EVERY YEAR Oxford Dictionaries—the last word on all expressions English—issues a list of new words to be included in its famous corpus. It is not unusual to see words from other languages included in the list—‘paratha’ and ‘pyjama’ are examples of such entries. This year, however, a strange new term has made its entry: post-truth.
Simply put, ‘post-truth’ refers to a condition when ‘objective facts are less influential in shaping public opinion than appeals to emotion and personal belief’. Sounds familiar? After a string of polarising political events in the recent past—Brexit, the bitterly contested US presidential election, among others—public reactions have been extreme. The world, it seems, is divided into two halves where people feel their political position is right and that of those holding other beliefs, wrong, even morally reprehensible. There is no room for truth, reasoning on the basis of facts or logic. From respectable academics to Twitter trolls, all are equal participants. That is the post-truth world.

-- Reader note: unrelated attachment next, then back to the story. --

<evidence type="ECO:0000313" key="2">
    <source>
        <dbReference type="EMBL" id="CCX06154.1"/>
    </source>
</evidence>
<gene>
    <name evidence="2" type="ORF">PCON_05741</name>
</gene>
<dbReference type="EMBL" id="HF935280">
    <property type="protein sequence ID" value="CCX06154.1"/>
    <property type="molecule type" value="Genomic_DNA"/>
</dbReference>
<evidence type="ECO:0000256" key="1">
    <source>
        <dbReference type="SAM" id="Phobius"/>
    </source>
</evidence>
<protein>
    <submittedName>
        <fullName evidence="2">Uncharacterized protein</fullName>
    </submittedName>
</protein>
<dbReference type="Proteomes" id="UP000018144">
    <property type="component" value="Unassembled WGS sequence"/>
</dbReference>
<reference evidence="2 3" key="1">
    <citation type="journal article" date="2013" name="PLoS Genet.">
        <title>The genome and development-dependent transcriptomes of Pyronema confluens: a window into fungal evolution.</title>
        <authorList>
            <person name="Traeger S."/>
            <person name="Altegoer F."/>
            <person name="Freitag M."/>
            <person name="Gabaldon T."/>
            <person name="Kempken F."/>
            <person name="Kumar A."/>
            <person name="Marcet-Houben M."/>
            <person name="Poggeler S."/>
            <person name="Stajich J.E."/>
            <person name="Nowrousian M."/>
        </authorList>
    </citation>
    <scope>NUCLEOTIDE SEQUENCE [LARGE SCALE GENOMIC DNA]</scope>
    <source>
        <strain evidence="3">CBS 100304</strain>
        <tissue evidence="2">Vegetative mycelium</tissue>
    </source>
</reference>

In a sense there is nothing new here, except an expression that has just entered a lexicon. The practice of relativising truth—that what you say and what I say are equally valid, irrespective of the kernel of truth they may have—is as old as Western civilisation itself. In Protagoras, a celebrated Platonic dialogue, the same problem presents itself in a different guise between two philosophers, Socrates and the sophist Protagoras. One can actually draw a straight line between that celebrated war of ideas in Attica all the way to the protestors in American cities chanting anti-Donald Trump slogans.
This is a dangerous moment. If one says, ‘Truth is what I say it is’, that leaves very little room for any recourse to an objective standard that anyone can appeal to. The net result is that everything is just a matter of numbers. If truth or untruth is to be determined by the number of people who vote for or against it, the world will become anarchic very soon. The Trump election shows this clearly. Respected academics and seasoned journalists gave up any pretence of neutrality. Instead of asking why so many people gathered behind Trump, all they offered by way of explanation was that racism and ‘White angst’ lay behind what they observed. There are plenty of other examples. But for now, let us celebrate the official adoption of a new word.